“HEY! GET OUT OF THERE!!”
Like I said, it’s already a spooky, eerie place — so hearing an angry voice shouting out of the stillness came as a real shock. Fortunately, since we had just arrived I was still fully clothed — wearing a cowboy hat, no less — so with no little sense of trepidation I made my way back around the corner to see who was yelling at us.
It was a man who looked to be straight out of a time warp and/or an episode of the Twilight Zone circa 1959 — horn-rimmed black plastic glasses, khakis and polyester button-down shirt…buttoned to the very top. “YOU’RE NOT ALLOWED IN THERE,” he yelled. “GET OUT!”
I tried to play it off: “Sorry! I see that this land is for sale….I was interested in looking at it. Do you know anything about it?”
“I’M NOT A REAL ESTATE AGENT! I DON’T KNOW ANYTHING ABOUT IT!” he shouted, angrier than ever. “GET OUT! YOU CAN’T BE IN THERE!”
I had no choice but to agree to his demands: “OK, we’re sorry! We’ll leave! We’re sorry!” Because of the twisted history of the area, I was half afraid he’d ride his horse down to WalMart and come back with every AR-15 in stock (actually WalMart had stopped carrying AR-15s about 6 months previously, but I didn’t know that)…and I wasn’t taking any chances.
The irate guy walked back across the highway, got in his truck and left….and for a minute, the photographer I was with actually proposed continuing on with our shoot there! Thoroughly spooked, I nixed the idea, suggesting we continue on to a dry lake bed instead…and I’m glad I insisted on leaving, as shortly after we hit the highway, the Sheriff passed us — probably headed toward the cabins to investigate the Twilight Zone guy’s complaints of meddlesome trespassers. If we’d still been there, we’d have been in a world of trouble!! (Despite all my outdoor nude modeling, I still have a 100% safety record of no arrests or injuries….fingers crossed!)
Anyway, that was pretty much the last time I shot at those cabins. I did go back one other time, with another photographer and another model — this time, we parked across the highway down a little dirt road, where the truck was hidden and no one would know we were there, and hiked into the cabins on foot, under the overpass down by the river. But the sound of the flapping flags and the history of what had happened to me there proved too spooky for this new photographer to stomach, and after snapping a few shots he insisted we leave, and head for Buffington Pockets instead. OK, boss — whatever you say!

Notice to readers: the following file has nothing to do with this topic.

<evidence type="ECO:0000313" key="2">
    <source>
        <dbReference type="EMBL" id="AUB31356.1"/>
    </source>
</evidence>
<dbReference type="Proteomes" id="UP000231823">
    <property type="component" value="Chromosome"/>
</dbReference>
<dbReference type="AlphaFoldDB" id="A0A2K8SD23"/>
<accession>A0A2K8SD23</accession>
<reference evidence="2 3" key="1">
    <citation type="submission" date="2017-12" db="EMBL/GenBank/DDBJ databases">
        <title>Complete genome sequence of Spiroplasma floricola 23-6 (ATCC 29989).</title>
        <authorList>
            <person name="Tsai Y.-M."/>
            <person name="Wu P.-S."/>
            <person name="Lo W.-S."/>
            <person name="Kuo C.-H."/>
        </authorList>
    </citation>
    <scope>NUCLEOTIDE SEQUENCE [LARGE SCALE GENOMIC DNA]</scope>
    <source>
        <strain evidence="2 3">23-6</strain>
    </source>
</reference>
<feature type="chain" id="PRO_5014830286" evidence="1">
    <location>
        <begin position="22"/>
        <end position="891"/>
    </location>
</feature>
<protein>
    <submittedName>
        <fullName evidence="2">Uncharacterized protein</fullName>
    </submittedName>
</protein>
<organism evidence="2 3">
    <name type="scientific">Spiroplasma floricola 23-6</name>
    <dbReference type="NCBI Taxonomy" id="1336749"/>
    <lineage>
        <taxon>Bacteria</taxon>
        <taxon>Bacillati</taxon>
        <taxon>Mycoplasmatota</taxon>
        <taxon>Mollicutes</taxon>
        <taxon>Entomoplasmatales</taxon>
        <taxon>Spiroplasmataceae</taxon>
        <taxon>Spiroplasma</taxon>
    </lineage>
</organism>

That was last April, and I haven’t been back to those cabins since. It’s a real source of frustration for me, since like I said they were a perfect photo location — but what are ya gonna do?! This is the Wild West, and the Sheriff says No Women of Ill Repute Allowed. D’oh!
But now, I’m really curious. What is the history of those cabins? I’ve talked to others who have shot there, and they also experienced a creepy vibe at the spot — like there’s some kind of sinister history there, other than just the Bundy standoff. Did a cult live there? Was someone murdered? Or was it just a peaceful artists’ commune? I may never know!
All I know for sure is, the cabins look to be pretty old — but not 1800s-old; maybe 1950s or ’60s-ish. Most of the old magazines and papers in the buildings date from the 1970s or ’80s, and in one of the cabins I found a distinctly 1990s-2000s stash of drug paraphernalia. One of the busted-up cars down there is a 2000s model, with CDs littered in the backseat…so I know people have been there fairly recently.
Another photographer I know drove by the spot recently, and said the some of the cabins were cordoned off with caution tape, and it looked like someone was digging for relics in the area. Hmmmm!
The crazy thing about all this is, all these tumultuous events went down in a place of astonishing beauty and peace! The road past Bundy’s ranch leads out to Gold Butte, Whitney Pockets and Little Finland — an amazingly beautiful landscape comprised of staggeringly picturesque rock formations and Joshua tree forests, with the northernmost reaches of Lake Mead visible in the background. It’s easy to see how someone could see this as “God’s Country” — and be willing to raise arms over it. Like I said, I can’t completely bash Cliven Bundy; I do feel for him.
After all, Bundy and I do share a few things in common: a love of the desert, a love of personal freedoms…and a checkered history of run-ins with the Man. You could call us compatriots of a sort; one of the faded old American flags that hung on the fence outside the cabins now rests on the dashboard of my truck, a reminder of all that was lost when that creepy fucker ran me off.
And since we do have so much in common…I’m sure Bundy wouldn’t mind me moving in next door — buying the land down by the river, cleaning up those cabins and turning the whole place into a private nude photography retreat. Nakey Acres — on the shores of the Virgin River! Why not?
I mean….freedom is freedom. RIGHT?